You MUST have new barrier a/c hoses made, but there are a few tricks I learned the hard way.  Your new hoses need to be custom made with a variety of fittings and sizes on each end (4 different sizes of either straight, 45, or 90 degree angle flare, or 2 different o-ring sizes with either a 45 or 90 angles).  You cannot use the old removable hose fittings (too bad...a good German invention) on the new barrier hoses as they will not hold the pressure nor are they of the same hose diameter.  You can get close to the hose lengths using your old ones as a template, BUT since the Sanden and Behr units have their hose attach points in different places from each other, the hoses are not an exact match.  If I had been sharper, I would have had each hose initially made up with only one fitting, then loosely installed each hose and marked where I wanted the opposite second fitting done.  (I had to remake one hose 3 times!)  The compressor takes o-ring fittings, the condensor and evaporator each use flare fittings, and the dryer takes flares, but I'd order a dryer with o-ring fittings next time and have the hoses made for them.  (the o-rings hold much better that the flares, which are no longer used on any a/c systems in new cars now).  The copper conical washers are extinct in most parts houses, and I had to order some as using your old ones is betting on a leak.  Buy about twice of each size of what you need.  The new flare fittings are aluminum and are designed to NOT be used with these washers, but we couldn't get them to hold pressure, so we installed these washers on all flares "wet" using the old mineral oil as a lubricant.  Do NOT dry fit these joints and let your tech tighten them using TWO wrenches, as over tightening can ruin your flare joints!  Also, one of my copper lines to the evap had a hair-line split, so I "borrowed" an identical part from my new parts car.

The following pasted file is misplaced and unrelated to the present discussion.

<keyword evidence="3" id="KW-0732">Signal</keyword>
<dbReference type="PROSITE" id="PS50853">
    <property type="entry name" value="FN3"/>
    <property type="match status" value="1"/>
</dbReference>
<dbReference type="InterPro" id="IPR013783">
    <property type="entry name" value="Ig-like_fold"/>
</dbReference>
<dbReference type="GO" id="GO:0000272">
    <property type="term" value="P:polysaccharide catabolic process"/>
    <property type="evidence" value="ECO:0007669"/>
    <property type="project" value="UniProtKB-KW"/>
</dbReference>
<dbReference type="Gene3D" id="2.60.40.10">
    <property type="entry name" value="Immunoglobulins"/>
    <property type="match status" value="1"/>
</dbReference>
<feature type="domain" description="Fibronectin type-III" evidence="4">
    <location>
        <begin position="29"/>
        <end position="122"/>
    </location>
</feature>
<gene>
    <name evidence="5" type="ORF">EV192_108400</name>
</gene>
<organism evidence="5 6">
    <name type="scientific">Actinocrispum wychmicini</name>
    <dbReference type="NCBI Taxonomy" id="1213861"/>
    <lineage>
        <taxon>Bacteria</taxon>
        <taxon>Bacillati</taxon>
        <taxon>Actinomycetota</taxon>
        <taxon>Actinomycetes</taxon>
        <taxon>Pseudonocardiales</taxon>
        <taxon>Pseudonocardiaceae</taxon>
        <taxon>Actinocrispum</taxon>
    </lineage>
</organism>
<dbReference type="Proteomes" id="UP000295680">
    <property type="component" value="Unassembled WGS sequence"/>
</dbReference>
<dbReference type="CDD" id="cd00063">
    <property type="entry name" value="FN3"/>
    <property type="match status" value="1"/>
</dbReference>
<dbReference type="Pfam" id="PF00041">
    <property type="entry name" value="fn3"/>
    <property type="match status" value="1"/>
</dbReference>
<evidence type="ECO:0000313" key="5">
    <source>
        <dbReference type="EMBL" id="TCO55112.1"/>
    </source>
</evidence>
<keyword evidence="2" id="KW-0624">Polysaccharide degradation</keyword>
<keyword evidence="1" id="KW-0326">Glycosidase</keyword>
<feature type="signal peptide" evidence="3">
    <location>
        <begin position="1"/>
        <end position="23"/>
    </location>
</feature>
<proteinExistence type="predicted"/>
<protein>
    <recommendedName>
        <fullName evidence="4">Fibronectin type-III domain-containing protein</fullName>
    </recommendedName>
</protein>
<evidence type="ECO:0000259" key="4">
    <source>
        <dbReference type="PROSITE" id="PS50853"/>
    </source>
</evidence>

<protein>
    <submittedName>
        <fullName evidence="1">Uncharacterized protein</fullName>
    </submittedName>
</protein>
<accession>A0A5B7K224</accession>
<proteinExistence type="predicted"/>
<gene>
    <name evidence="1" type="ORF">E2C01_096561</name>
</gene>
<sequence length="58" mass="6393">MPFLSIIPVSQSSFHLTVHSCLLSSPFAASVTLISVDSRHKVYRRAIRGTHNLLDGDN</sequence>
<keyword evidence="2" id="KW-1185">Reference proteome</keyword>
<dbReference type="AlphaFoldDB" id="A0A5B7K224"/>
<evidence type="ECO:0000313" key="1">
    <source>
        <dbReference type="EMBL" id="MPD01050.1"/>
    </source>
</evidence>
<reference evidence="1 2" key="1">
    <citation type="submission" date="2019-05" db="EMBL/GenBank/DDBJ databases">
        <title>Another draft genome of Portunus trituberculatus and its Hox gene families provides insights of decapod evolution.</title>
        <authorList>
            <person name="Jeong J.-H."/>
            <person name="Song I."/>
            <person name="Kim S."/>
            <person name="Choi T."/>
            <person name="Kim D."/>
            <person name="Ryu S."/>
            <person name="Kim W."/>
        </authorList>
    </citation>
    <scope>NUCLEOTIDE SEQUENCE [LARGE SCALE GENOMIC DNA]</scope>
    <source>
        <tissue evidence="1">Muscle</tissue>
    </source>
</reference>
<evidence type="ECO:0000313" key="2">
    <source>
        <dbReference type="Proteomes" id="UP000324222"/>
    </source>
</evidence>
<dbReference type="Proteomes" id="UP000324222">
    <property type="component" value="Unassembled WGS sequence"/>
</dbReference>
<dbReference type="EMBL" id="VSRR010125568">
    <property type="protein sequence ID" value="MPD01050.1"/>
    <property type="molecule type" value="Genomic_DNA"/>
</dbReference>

Now, get ready for having PLENTY of leaks!  When you open up a system as old as ours is and as completely as I did (all joints and fittings open), most shops don't want to get involved with your project as it is quite time consuming ($$$) for you and him to track down and seal all your leaks....I had 6 or 7 over a 3 day period.  I was going to learn to do this a/c stuff myself via Library books, etc. but am glad I spent the extra for a tech to vacuum and charge for me.  He had a "hands-off" unit that completey evacuated down to 33" or so, held it there for 30 minutes via a digital timer, then charged it with 134a in 0.1 ounce units, oil, dye injection...all the bells and whistles.  Then, out comes the digital 134 "sniffer" for minute leaks, and a black-light unit for detecting the dye he put in.  On top of these expensive goodies, he had a digital thermomenter which he checked static outside air temps vs. those at the condensor, inside the car, and at both left and right sides of the evaparator unit.  He got mine down to 45 degrees discharge in his shop, but said that when the oat gets over 110 on the highway, it won't be as cold.  A DIYer could not afford these tools.
One thing he recommended that I did not install, is a low pressure cutoff switch.  Next time I'll do this, as it installs directly onto a R-12 schrader valve that I had removed from my system when I converted to 134.....too late!
Whew....hoping and praying that I don't have anymore leaks.
Bruce Farrar
'72 and '74 Bavaria